Here are the types of boletes you’ll come across in Anchorage forests:
Admirable Bolete — these are forest boletes that have dark brown caps and their stems sometimes look dirty, even though it isn’t dirt. Their most recognizable feature is the yellow tint to the spongey gills. The flesh of this bolete will oxidize blue to black over time. That’s ok!
Aspen Scaber-stalk — these are found in birch and spruce forests, typically around moss, low-bush cranberry and crow berry bushes. They have sienna-colored caps with dirty-looking stems (almost looks like the texture of a terry-cloth towel). The flesh also tends to oxidize and turn black when cut.
*Note: a person commented on my old blog post that the scaber-stalks can cause gastric upset. I have been picking and eating this mushroom most of my life and never experienced upset stomach, but I thought I should let it known.*
Alaskan Scaber-stalk — these look a lot like the Aspen scaber-stalk but darker with a narrower stem.
King Bolete — this is the purest, most prized bolete and is the equivalent of a wild porcino mushroom. These have light brown caps and white stems with no terry-cloth look to them. The sponge will turn yellow with age.
In addition to the U.S. Forest Service, here is another great site about Alaska boletes.
All right, now let’s set out to find some mushrooms! But where, might you ask? Well, boletes like to grow near spruce roots, birches and in mossy areas. You can often find boletes growing in people’s yards. You usually won’t find them in areas with long grasses and ferns or anywhere with tall vegetation. The trail system in Anchorage is a great place to start. You could also try Thunderbird Falls, Bird Creek and Girdwood.
The best time to pick boletes is from late July to mid-September. Over the years I haven’t found a true rhyme or reason to how boletes grow. Sometimes you’ll have a summer with hundreds of pounds and others you won’t find any. Usually they grow during the rainy and damp times of Alaska summers.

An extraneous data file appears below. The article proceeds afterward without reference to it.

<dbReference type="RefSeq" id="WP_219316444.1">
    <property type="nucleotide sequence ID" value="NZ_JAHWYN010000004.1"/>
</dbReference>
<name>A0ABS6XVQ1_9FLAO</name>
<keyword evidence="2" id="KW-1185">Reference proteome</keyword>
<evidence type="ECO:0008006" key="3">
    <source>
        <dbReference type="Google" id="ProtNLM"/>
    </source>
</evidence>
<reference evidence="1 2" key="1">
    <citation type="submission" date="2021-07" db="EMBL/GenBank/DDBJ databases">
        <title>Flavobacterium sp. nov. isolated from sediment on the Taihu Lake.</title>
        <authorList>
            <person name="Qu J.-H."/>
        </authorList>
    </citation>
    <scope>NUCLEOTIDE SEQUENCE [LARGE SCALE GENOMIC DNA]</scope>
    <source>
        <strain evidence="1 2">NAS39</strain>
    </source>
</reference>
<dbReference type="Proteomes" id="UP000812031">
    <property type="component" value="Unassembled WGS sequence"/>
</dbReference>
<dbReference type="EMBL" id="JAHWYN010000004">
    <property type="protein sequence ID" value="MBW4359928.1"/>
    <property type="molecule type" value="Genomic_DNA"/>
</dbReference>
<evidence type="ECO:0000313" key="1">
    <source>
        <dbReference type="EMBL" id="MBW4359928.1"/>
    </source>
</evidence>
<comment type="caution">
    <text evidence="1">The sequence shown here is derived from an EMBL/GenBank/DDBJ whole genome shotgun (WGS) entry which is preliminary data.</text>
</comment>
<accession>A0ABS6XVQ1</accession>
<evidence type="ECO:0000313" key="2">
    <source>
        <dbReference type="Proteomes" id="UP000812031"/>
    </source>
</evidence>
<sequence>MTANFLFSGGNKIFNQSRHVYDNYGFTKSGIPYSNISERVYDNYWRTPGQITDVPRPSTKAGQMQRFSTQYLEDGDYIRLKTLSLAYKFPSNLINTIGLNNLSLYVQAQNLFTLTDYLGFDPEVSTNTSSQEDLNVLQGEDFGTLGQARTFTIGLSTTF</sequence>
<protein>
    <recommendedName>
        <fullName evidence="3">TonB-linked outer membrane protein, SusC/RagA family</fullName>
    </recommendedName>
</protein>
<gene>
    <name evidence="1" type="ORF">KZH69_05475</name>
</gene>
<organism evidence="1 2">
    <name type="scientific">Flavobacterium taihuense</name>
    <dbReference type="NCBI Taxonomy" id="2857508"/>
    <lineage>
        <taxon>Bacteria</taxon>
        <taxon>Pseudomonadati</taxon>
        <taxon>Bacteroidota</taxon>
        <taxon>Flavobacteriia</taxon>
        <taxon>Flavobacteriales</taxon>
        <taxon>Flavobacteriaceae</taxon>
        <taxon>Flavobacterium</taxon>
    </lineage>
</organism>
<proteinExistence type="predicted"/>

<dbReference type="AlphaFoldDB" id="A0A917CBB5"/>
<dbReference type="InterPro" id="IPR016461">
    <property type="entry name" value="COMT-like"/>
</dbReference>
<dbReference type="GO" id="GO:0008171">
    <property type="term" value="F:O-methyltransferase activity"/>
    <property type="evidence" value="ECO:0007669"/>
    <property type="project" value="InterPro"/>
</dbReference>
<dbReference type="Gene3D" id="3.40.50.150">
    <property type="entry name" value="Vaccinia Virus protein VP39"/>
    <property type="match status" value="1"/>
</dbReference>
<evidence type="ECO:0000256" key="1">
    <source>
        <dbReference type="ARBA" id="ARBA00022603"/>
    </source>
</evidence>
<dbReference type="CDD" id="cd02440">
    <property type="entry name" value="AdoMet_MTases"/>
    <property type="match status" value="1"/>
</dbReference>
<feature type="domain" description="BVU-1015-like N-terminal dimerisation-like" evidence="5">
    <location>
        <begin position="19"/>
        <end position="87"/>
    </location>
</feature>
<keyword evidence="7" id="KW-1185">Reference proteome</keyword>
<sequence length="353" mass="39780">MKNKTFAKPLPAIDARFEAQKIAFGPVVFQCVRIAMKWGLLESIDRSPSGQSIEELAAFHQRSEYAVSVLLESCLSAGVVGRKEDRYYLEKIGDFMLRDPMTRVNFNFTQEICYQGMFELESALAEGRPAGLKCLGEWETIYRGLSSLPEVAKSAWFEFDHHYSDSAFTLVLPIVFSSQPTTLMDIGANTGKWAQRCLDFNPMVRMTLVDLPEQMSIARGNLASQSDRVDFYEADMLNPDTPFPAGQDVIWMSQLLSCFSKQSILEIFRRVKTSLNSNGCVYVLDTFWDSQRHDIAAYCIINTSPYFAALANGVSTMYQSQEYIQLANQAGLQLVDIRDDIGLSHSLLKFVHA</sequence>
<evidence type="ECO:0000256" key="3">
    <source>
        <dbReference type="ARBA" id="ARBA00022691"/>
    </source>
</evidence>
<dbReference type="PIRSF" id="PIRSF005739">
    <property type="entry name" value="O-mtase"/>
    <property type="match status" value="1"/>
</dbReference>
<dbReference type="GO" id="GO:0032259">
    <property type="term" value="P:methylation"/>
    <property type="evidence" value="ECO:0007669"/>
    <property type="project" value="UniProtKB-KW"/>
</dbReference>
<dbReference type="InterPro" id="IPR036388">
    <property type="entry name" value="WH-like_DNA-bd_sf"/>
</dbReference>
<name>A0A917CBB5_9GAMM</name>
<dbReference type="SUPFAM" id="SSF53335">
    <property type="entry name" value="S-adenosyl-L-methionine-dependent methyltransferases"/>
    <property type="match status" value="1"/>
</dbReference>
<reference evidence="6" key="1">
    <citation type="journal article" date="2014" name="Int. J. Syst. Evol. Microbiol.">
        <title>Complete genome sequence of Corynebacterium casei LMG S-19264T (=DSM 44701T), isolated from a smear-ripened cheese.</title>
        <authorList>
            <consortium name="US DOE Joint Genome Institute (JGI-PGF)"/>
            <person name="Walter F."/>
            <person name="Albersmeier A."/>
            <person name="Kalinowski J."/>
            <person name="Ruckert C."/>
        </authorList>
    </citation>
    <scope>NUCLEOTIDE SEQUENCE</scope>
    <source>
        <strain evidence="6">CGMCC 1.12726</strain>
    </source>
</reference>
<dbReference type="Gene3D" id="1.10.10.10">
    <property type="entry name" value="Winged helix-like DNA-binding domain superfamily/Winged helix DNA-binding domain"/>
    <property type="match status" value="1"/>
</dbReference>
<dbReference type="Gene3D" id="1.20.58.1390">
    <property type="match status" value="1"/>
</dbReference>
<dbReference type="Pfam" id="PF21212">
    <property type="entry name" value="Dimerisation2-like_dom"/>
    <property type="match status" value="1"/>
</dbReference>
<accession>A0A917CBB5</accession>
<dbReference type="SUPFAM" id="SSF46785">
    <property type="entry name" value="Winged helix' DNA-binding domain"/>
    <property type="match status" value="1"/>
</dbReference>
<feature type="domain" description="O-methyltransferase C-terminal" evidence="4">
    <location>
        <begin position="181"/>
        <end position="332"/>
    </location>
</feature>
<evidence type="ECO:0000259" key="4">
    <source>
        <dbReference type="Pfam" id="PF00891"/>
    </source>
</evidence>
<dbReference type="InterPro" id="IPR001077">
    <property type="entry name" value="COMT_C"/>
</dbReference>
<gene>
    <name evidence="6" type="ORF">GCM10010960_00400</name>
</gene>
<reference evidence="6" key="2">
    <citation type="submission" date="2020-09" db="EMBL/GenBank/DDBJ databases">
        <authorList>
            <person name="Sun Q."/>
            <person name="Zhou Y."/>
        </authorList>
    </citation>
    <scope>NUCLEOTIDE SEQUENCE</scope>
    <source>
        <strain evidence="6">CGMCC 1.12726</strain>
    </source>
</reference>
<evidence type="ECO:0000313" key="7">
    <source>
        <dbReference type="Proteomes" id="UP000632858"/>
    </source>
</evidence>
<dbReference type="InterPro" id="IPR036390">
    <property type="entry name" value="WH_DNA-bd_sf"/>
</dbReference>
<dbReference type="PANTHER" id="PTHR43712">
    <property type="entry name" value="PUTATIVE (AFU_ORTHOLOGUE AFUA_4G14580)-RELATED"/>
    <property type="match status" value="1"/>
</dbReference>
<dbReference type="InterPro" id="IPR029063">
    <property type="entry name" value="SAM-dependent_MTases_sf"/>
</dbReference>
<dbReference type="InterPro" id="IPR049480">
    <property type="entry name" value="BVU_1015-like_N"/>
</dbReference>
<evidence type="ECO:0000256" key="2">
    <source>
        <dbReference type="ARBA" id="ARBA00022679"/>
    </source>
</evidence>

Boletes can grow to be pretty huge, but it’s best to pick them when they are just a couple of days old because bugs love boletes as much as humans do. They will flock to them pretty much as soon as they surface. It’s rare to find a bolete that hasn’t been lived in by a beetle or some sort of fly eggs, but if you pick them early on it doesn’t affect the quality or taste of the mushroom. I’ll show some photos later.
The Good, bad and ugly:
Once your boletes have been processed the world is your mushroom! Boletes are great in soups and sauces, but your best bet is to do a Google search for recipes for porcini.
If you’ve decided to dry your mushrooms, they will need to be reconstituted when you’re ready to use them. Boil a couple of cups of water or chicken broth and pour over the dried mushrooms in a bowl. Let sit for 20 minutes and reserve the steeped water for your soup. It’ll deepen the flavor even more.
So, that’s my guide to Alaska boletes. Please contact me if you have any questions, comments or even corrections.
And remember, if you’re not extremely positive about a mushroom, don’t eat it. Better safe than sorry!